Hubert Burda Media

The Decisive Moment

The time for British menswear to take centre stage is now, if you ask Jeremy Hackett.

“The navy blue blazer is for men what the little black dress is for ladies.”
Five minutes into my conversation with Jeremy Hackett, and fashion bon mots come at me in rapid succession.
“A gentleman is rarely adventurous,” he goes on. “He prefers to buy the same stuff but with little tweaks here and there — a new jacket in the same cut but in a different colour. Whereas with ladies, it’s always: ‘What’s new?’”
Famed for his tailored suits, sartorial observations and perfectly nuanced Queen’s English, Hackett is the very model of the English gent: Cultured, with an unassuming air. In town for the launch of the first Hackett London boutique in Singapore, the chairman, designer and co-founder of his 30-year-old label has built a brand that prides itself as a one-stop shop for the modern, well-groomed man — selling and designing everything from shirts to cufflinks, boxer shorts and even chukka boots.
“Men are becoming more fashion-conscious and at the forefront of it all is the classic look. Suits and shirts with proper collars and well-cut pants; it’s all about looking polished,” he says, adjusting his own pocket square (perhaps) for effect.
“In my opinion, the moment is right for British fashion. The Italians and French have had their share of the spotlight. The British are coming.”
His pronouncement is arguably justified — just look at Hackett London’s phenomenal growth. Set up in partnership with fellow clothier Ashley Lloyd-Jennings, the brand has added 63 boutiques to its worldwide stable in the last three decades. Its London flagship store on Sloane Street also houses a barbershop and a bespoke tailor.
At 30, the brand is by no means young, yet it’s often thought of as a heritage brand with legacy and tradition on par with the likes of Brooks Brothers (96 years) or even Norton & Sons (193 years). “When I talk to people, they always presume that my father or grandfather started the business. Hackett London has that feeling of always having been around,” Hackett notes.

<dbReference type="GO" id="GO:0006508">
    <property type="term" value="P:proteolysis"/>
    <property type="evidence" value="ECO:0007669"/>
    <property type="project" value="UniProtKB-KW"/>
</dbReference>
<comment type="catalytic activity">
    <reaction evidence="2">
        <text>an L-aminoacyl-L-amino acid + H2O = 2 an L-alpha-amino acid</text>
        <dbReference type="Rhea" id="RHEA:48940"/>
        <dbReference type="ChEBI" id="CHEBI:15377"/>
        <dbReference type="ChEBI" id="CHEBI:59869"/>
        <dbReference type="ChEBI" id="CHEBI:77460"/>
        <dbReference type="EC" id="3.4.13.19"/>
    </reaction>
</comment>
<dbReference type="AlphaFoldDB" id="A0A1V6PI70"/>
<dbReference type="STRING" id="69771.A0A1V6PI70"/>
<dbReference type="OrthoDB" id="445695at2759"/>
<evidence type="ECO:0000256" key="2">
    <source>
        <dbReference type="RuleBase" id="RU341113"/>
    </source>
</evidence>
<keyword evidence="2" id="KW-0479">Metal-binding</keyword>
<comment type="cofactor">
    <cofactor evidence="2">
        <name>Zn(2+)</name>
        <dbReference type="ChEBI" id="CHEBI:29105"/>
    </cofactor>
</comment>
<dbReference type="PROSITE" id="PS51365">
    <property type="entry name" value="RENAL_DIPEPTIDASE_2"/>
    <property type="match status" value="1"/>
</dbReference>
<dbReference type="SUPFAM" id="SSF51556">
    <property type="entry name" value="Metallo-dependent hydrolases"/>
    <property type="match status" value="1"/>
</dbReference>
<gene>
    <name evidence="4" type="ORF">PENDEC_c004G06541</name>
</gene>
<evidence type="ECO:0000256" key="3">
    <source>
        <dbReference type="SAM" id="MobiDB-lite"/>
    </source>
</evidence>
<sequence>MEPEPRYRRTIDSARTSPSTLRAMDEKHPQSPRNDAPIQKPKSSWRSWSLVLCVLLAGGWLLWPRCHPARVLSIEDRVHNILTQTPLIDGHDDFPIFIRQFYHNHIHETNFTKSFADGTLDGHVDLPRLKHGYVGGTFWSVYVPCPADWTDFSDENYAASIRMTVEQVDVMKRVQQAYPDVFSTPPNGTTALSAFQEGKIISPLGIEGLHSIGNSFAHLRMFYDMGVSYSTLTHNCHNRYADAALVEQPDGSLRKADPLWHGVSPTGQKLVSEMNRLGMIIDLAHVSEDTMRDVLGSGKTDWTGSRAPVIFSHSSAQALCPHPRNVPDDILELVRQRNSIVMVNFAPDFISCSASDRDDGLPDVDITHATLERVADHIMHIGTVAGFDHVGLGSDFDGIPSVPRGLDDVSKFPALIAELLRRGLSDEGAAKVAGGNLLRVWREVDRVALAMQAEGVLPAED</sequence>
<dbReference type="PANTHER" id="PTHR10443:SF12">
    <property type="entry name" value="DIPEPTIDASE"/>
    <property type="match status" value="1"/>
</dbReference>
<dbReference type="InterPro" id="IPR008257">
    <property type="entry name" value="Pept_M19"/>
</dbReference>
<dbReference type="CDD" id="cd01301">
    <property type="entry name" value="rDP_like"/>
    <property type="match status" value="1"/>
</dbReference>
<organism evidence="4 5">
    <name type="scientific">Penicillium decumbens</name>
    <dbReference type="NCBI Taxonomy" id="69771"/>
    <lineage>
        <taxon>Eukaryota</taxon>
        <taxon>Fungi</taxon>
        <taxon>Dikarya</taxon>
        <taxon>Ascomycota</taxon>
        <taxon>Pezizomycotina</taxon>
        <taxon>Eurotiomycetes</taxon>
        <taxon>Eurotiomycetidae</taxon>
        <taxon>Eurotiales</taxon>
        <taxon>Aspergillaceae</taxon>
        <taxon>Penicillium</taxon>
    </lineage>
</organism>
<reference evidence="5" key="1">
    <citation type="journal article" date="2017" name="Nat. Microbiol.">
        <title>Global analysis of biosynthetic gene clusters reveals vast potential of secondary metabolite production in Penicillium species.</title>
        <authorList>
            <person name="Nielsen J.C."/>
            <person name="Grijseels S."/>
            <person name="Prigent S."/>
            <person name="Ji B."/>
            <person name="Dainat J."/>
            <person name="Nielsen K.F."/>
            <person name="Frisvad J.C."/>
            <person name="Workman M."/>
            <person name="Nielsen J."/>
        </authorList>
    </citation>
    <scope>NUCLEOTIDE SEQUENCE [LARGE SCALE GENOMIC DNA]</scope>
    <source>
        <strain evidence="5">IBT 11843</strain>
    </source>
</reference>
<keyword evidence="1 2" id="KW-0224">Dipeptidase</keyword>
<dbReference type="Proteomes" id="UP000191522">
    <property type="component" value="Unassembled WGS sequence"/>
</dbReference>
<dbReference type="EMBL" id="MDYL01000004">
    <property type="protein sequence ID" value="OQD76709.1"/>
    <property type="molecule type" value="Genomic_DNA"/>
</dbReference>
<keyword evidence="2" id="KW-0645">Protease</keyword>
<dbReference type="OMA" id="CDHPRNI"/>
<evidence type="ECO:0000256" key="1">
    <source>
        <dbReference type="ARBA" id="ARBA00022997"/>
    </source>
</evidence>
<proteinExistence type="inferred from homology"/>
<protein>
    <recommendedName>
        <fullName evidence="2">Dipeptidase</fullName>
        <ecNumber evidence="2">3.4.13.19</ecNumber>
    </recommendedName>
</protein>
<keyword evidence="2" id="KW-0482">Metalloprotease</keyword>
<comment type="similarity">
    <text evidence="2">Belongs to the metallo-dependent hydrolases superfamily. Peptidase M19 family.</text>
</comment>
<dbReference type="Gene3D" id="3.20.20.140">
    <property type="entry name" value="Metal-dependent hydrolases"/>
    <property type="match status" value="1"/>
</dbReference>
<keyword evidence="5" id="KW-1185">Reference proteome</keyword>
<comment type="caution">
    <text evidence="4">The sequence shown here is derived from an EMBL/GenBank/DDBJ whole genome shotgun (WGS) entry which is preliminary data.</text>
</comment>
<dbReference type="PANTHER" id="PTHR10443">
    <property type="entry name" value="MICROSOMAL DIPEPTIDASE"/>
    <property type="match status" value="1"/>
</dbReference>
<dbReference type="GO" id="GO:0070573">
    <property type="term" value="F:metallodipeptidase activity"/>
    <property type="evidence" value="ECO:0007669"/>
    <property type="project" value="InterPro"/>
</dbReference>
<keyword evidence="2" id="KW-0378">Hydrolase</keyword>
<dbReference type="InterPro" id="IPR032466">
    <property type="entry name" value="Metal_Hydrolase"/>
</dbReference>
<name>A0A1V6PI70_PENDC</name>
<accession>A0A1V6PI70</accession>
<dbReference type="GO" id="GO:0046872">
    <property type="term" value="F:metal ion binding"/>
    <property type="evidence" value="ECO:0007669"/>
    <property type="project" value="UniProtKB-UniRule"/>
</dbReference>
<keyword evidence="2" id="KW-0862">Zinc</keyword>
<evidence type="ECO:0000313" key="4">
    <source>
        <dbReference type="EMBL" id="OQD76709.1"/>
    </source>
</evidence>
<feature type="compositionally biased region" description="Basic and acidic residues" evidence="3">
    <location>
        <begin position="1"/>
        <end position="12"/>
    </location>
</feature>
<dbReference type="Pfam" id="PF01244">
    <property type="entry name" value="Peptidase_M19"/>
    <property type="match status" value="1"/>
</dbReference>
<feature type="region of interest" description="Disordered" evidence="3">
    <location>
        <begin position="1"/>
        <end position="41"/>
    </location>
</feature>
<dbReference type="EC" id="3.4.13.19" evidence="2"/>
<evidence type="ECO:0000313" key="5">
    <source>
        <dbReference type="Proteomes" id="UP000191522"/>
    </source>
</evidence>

Authenticity is key to the brand’s success, he says. By involving the company in numerous sponsorship roles — such as the Aston Martin Racing team, the British Army Polo team and the London Rowing Club — people have been able to witness the brand’s outreach, credibility and influence. Apart from sports, Hackett London was also the official menswear stylist for the EE British Academy Film Awards in 2012.
Outside of Europe, there are big plans for the label’s further expansion in Asia and the Middle East. Stores have recently opened in Dubai, Qatar, Beijing and Shanghai, with more planned for Thailand and Indonesia. A second store for Singapore is also in the pipeline. Asia, he observes, has an appreciation for fine fashion. “Which is marvellous for us!” he says.
Born in Devizes, Wiltshire, Hackett loved clothes from an early age as his father worked in a textile business. His first brush with fashion, though, was a weekend stint in a Bristol tailor’s shop before moving to London at age 18 to work for menswear chain Village Gate and later John Michael in Savile Row. It was another five years before he set up Hackett with Lloyd-Jennings.
Aside from attending to customers at his shops and serving as his own brand ambassador at events held around the globe, Hackett dabbles in interior design (his South London home is often featured in living and design magazines) and regularly dishes out style tips on his website (, responding also to style queries on the brand’s Ask Jeremy online portal.
Hackett has also indulged in his passion for writing and photography, publishing his book Mr Classic in 2008 to great acclaim. The 200-page volume brims with Hackett’s observations and anecdotes, discussing everything from well-polished brogues to how one should dress for a shooting party. Sumptuous photos of polo competitions, bow ties and Sussex spaniels (he has one named Browney) also pepper the tome.
But it is not only about fashion and design with the gent — he shares what’s perhaps the most important tip of all: “It doesn’t matter how well-dressed you are if you don’t have any manners.”
Hackett London Singapore,
#B2-230, The Shoppes at Marina Bay Sands